Images courtesy of Urbanize.city
The Promenade 2035 commercial property development project in Woodland Hills – A $1b live/work/play mini-city on the western edge of the San Fernando Valley in Los Angeles.
In the wake of global confusion and the subsequent impact of Covid 19 over the past few years, commercial real estate (CRE) development in Los Angeles—and California, in general—is beginning to look up and look ahead.
The industry, like so many others, was hit hard in the early days of the pandemic. However, the 2021 Q4 in Southern California has shown record commercial property sales, in keeping with market trends.
The Promise of 2022
Commercial Real Estate (CRE) investment is beginning to surge, despite ongoing uncertainties and challenges due to the lingering effects of the pandemic. Like many locations worldwide, California is already witnessing huge CRE transactions during early Q1 2022.
Richard Barkham, the chief global economist and head of Americas research for one of the global leaders in commercial real estate, the CBRE Group Inc., predicted that America’s economy will continue to expand through 2023 and beyond, with above-trend growth near 4.7% this year alone. This may bode well for commercial real estate expansion, and CRE developments like Promenade 2035 in the Woodland Hills area of Los Angeles which is now resuming after a Covid-19 hiatus.
However, there is still a need for caution as the economy in the U.S. and California are now suffering from hyperinflation coupled with labor shortages and continuing supply chain interruptions. What seems like a positive growth trend during normal years is directly measured against the fallout from the pandemic. In other words, we may be seeing rapid growth levels, but when you weigh them against other economic factors, we’re clearly not out of the woods yet. Adding to these challenges, we’ve got global stresses from the war in Ukraine and the resulting increase in oil prices.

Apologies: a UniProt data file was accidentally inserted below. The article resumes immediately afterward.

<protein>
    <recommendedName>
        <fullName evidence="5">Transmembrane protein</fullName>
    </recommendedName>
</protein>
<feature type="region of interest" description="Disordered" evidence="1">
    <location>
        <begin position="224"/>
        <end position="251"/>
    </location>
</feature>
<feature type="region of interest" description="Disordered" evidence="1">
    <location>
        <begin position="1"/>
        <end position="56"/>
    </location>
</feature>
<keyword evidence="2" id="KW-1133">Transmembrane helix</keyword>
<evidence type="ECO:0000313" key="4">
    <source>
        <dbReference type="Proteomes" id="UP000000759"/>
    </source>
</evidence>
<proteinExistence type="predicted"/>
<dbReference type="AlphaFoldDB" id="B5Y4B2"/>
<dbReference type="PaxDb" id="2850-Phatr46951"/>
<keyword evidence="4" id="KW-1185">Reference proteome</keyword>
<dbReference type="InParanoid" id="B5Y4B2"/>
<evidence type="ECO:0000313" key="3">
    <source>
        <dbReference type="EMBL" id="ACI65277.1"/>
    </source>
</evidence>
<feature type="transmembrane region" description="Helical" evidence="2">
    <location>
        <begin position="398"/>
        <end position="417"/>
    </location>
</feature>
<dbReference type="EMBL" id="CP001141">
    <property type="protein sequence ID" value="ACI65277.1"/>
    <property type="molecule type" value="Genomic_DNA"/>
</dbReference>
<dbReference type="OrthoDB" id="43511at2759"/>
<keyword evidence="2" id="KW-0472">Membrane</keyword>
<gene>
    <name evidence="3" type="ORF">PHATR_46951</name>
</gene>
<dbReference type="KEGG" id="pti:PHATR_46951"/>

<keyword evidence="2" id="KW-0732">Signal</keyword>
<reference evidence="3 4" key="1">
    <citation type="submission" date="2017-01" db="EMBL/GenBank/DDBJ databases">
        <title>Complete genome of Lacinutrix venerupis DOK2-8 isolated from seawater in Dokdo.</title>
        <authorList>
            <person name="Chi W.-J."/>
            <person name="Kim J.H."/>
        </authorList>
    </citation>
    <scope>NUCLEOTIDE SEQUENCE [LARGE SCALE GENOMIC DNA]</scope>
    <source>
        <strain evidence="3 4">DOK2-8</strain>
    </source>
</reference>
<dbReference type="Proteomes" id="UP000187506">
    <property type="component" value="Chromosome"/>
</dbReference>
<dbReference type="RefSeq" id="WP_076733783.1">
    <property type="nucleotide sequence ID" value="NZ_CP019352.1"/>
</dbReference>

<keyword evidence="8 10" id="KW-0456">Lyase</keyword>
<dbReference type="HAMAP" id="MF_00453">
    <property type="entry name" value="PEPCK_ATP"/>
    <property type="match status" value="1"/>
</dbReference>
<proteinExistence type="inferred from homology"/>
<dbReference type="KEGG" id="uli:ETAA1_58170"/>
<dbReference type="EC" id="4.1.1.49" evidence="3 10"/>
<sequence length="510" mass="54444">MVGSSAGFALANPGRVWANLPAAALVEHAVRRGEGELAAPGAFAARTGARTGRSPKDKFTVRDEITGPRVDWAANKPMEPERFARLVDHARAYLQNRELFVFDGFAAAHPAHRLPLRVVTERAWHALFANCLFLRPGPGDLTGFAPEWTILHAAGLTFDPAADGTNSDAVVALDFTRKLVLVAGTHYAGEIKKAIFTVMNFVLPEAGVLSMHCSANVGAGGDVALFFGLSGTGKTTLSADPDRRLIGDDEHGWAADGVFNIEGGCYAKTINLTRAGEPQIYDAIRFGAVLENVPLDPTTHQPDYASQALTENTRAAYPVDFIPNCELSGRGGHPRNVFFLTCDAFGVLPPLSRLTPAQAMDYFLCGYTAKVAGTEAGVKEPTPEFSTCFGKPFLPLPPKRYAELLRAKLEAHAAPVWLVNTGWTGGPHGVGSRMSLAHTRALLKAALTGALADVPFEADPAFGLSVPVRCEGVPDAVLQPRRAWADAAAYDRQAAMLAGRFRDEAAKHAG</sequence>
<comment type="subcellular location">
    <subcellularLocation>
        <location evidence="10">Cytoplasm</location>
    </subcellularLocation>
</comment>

Tenant Retention and Trends
On the flip side, while commercial sales may be on the upswing, property owners face a paradigm shift in how they retain tenants, form leasing structures, and plan/develop construction projects that adapt to the new normal. Commercial property management companies like Belwood Properties are helping to relieve the mounting pressure felt by CRE owners when dealing with clients and tenants.
Here are a few notable issues affecting commercial property rentals in 2022:
- A shift in the structuring of commercial leases as more commercial tenants adjust their work protocols, and a re-evaluation of Force Majeure definitions (def: unforeseeable circumstances that prevent someone from fulfilling a contract) built into lease agreements due to our experiences with COVID-19, namely supply chain shortfalls and delays.
- Landlords and commercial tenants will need to work together to create leasing solutions that adapt to changing business models, namely incorporating flexibility, shorter terms, and amenities to attract employees back to the primary workplace. Both parties will need to find solutions to alter existing spaces while adopting new security measures and safety protocols that comply with current and post-COVID regulations.